Jalen Hurts has been here before. He knows what it’s like to be tested, or even doubted, after leading his team to the postseason.
Hurts is coming off an improbable playoff berth in his first full season as an NFL starting quarterback. And yet, throughout his third NFL offseason, the rumors about the Philadelphia Eagles’ interest in other veteran QBs persisted.
The Eagles missed out on trades for Deshaun Watson and Russell Wilson, quarterbacks who would have cost a ton of money and trade assets, and eventually decided to stick with Hurts after passing on rookie QBs in April’s NFL Draft.
As Hurts enters Year 3 of his NFL journey, he faces an awkward situation.
While all fans want to win, the Eagles fan base is about as vocal as it gets in pro sports. The Eagles organization is also incredibly aggressive when it comes to the QB position, constantly looking for talent at the position when there is even the slightest smidge of doubt in the guy they’ve already got. After all, that’s how Hurts arrived in Philadelphia in 2020, as a surprise second-round pick that led the teardown of the Carson Wentz era.
Hurts knows he’s on the hot seat as he enters a make-or-break campaign. He will become contract-extension eligible after this season, and then the Eagles will need to decide whether he’s the future or the fodder in the QB room.
“It’s my opportunity, it’s my team,” Hurts said in May. “It’s pretty much what it is. My team, so I’m ready to go.”
Hurts offered a valiant performance last season, leading the Eagles on a second-half run that propelled them into the playoffs. But his shortcomings in the blowout Wild Card playoff loss to the Tampa Bay Buccaneers, and the offense’s overall run-first approach, have led to doubts about him being a long-term answer for the franchise.
This season’s biggest question is: Can Hurts show that he is more than an elite runner but also a top-flight passer?
“I think there is no question that Jalen Hurts has the arm strength to make all the throws,” Eagles coach Nick Sirianni said in March. “He’s well above the line to be able to make the throws, whether it’s Atlanta in the first game of the year or in Philly the last game of the year with some different type of weather. So, we’re confident in that.”
The last time that Hurts was doubted, he left Alabama for Oklahoma and reinvented himself as a bonafide dual-threat quarterback.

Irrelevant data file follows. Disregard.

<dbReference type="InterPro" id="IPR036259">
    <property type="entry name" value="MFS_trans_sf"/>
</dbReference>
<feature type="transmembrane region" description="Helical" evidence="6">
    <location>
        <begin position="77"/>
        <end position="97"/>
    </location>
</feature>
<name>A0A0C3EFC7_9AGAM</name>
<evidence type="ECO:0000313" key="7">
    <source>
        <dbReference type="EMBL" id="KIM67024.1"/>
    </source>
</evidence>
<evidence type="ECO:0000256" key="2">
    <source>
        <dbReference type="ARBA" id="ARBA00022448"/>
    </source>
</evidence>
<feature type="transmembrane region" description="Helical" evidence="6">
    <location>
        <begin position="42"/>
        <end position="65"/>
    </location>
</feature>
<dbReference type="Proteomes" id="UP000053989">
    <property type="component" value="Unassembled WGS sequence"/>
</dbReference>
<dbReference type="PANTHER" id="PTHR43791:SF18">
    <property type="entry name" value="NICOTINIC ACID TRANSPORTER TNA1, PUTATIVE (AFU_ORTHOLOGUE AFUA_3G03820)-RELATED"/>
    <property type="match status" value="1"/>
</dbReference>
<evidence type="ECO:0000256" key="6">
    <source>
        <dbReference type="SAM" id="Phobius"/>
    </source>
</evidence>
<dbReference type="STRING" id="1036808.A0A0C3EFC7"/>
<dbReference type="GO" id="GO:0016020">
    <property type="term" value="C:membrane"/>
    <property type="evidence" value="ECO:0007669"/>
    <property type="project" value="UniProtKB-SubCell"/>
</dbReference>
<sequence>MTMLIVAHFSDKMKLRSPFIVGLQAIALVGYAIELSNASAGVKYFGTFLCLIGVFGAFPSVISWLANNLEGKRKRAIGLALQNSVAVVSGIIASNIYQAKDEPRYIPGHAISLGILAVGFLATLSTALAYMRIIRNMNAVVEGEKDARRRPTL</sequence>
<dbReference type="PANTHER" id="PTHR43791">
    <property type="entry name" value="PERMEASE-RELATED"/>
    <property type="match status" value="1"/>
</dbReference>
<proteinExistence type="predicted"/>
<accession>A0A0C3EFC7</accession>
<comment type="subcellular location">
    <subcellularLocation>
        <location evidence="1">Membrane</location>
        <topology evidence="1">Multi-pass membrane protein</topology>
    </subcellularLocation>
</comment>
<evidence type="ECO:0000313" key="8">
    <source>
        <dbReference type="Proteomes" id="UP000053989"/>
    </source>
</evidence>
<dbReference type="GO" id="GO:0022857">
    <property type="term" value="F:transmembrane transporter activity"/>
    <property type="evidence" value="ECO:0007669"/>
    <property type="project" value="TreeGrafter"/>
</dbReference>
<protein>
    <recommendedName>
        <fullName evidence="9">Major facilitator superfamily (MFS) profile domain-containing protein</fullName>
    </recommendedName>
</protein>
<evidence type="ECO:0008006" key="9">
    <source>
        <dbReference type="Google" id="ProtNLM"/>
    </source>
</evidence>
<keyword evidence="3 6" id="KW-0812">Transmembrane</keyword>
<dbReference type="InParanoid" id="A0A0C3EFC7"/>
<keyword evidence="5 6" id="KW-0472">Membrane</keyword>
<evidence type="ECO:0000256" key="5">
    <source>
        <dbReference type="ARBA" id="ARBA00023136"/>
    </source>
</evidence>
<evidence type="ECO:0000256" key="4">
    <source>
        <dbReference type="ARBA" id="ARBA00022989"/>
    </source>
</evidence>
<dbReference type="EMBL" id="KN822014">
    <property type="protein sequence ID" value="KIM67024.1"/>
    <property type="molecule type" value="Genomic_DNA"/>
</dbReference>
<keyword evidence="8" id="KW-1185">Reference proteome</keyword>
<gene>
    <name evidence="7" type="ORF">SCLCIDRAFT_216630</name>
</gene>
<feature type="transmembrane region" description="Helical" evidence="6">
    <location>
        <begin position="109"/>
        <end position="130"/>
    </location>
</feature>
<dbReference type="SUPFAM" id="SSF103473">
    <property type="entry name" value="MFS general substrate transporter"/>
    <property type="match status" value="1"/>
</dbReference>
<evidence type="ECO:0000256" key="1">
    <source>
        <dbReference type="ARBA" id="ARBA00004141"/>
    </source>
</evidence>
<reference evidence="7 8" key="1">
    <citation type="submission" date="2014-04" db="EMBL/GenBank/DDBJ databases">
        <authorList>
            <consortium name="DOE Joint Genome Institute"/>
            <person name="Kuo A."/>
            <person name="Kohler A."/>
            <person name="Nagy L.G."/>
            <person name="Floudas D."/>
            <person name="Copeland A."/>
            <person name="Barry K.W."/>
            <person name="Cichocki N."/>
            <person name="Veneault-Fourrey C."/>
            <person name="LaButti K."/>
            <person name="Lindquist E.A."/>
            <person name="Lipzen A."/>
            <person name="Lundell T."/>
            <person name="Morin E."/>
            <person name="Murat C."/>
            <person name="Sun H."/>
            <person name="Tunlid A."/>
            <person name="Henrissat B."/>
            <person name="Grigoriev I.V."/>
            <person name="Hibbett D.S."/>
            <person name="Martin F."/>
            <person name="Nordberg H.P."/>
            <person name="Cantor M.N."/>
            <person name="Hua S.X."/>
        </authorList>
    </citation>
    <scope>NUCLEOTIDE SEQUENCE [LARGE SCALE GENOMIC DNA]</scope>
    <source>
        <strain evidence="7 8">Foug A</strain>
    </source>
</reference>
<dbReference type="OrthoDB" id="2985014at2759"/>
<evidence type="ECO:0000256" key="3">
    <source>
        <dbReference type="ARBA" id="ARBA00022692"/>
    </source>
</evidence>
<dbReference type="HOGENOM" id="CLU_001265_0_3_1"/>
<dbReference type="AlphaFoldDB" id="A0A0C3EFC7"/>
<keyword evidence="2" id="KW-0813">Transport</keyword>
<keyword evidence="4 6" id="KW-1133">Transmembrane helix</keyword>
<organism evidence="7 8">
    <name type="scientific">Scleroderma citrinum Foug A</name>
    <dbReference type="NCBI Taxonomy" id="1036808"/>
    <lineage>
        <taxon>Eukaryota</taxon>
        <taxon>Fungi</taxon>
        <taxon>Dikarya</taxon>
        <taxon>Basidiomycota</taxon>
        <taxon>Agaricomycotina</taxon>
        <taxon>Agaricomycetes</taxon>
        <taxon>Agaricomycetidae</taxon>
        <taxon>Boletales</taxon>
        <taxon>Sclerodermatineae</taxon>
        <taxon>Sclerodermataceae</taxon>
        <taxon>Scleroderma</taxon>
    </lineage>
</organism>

A year later, as an NFL rookie, he took another step forward. Hurts showed improved feel in the red zone and made some big plays down the field. His first start against the Arizona Cardinals hinted at his potential; he threw for 338 yards and three touchdowns and ran for 63 yards and a score.
Last season, in Sirianni’s first year in Philly, Hurts put his full skills on display as he led the top-ranked rushing offense to the playoffs. Hurts threw for 3,144 yards, 16 touchdowns, and nine interceptions while also accounting for 784 yards and 10 touchdowns on the ground.
Hurts has improved year after year. And while 2022 is his most important season yet, history suggests he will continue to make the most of his opportunities.
“We’re excited about Jalen Hurts, and we’re going to support Jalen and want him to have a great career in Philly,” GM Howie Roseman said in April.
“He’s only going to continue to get better,” Sirianni said in March. “When we looked at all our tape, and we evaluated our tape – again, we’re still going through it – you can see the progression of him getting better throughout the year in different things.”
Ultimately, Hurts needs to have an emphatic slam-dunk season in Philadelphia to earn a long-term extension. With a better crop of rookie QB talent expected to enter next year’s draft and the possibility of more franchise QBs hitting the trade market next offseason, Hurts isn’t just competing against his fellow Eagles and himself but also potential upgrades.
Hurts was overly reliant on his mobility last season. Although he threw the ball effectively at times, his accuracy was inconsistent, and he routinely left the pocket early when plays started to break down. In order to show the Eagles that he is their QB1 of the present and future, he needs to win more frequently and accurately with his arm.
For what it’s worth, his boss thinks he can, based on his experience with other QBs.
“I was able to see that firsthand with Philip Rivers,” Sirianni said. “To come into the middle of his career and then just see him get better as I was there with him, and just see how he is a guy that’s getting older, getting better, and at that position, it’s because he’s seen everything and they’ve went through everything. They’ve seen every different coverage they could see against this particular concept.”
Sirianni believes that Hurts’ accuracy and feel for the field will improve over time. The Eagles have tried to make that task easier by trading for former Pro Bowl wideout A.J. Brown and signing Zach Pascal. The Eagles also re-signed All-Pro center Jason Kelce and drafted his likely successor Cam Jurgens, who can also provide injury insurance.
What’s more, young pieces like left tackle Jordan Mailata, left guard Landon Dickerson, wideout DeVonta Smith, and running back Miles Sanders are expected to take another jump in their development this year.
Hurts is set up to succeed, especially compared to last year, and it’s on him to deliver on his promise and earn his next deal, even as critics and naysayers swarm around him.
“I think Jalen is the type of guy that’s going to maximize his potential, again, because of who he is as a football player,” Sirianni said. What we saw throughout the year is not only can he create with his legs and make big plays with his legs, as the year went on, you saw him become a weapon when he would move in the pocket, create in the pocket, and find his receivers down the field. You saw him create some explosive plays that way.
“I have no doubt because of who Jalen is that he’ll continue to do that.”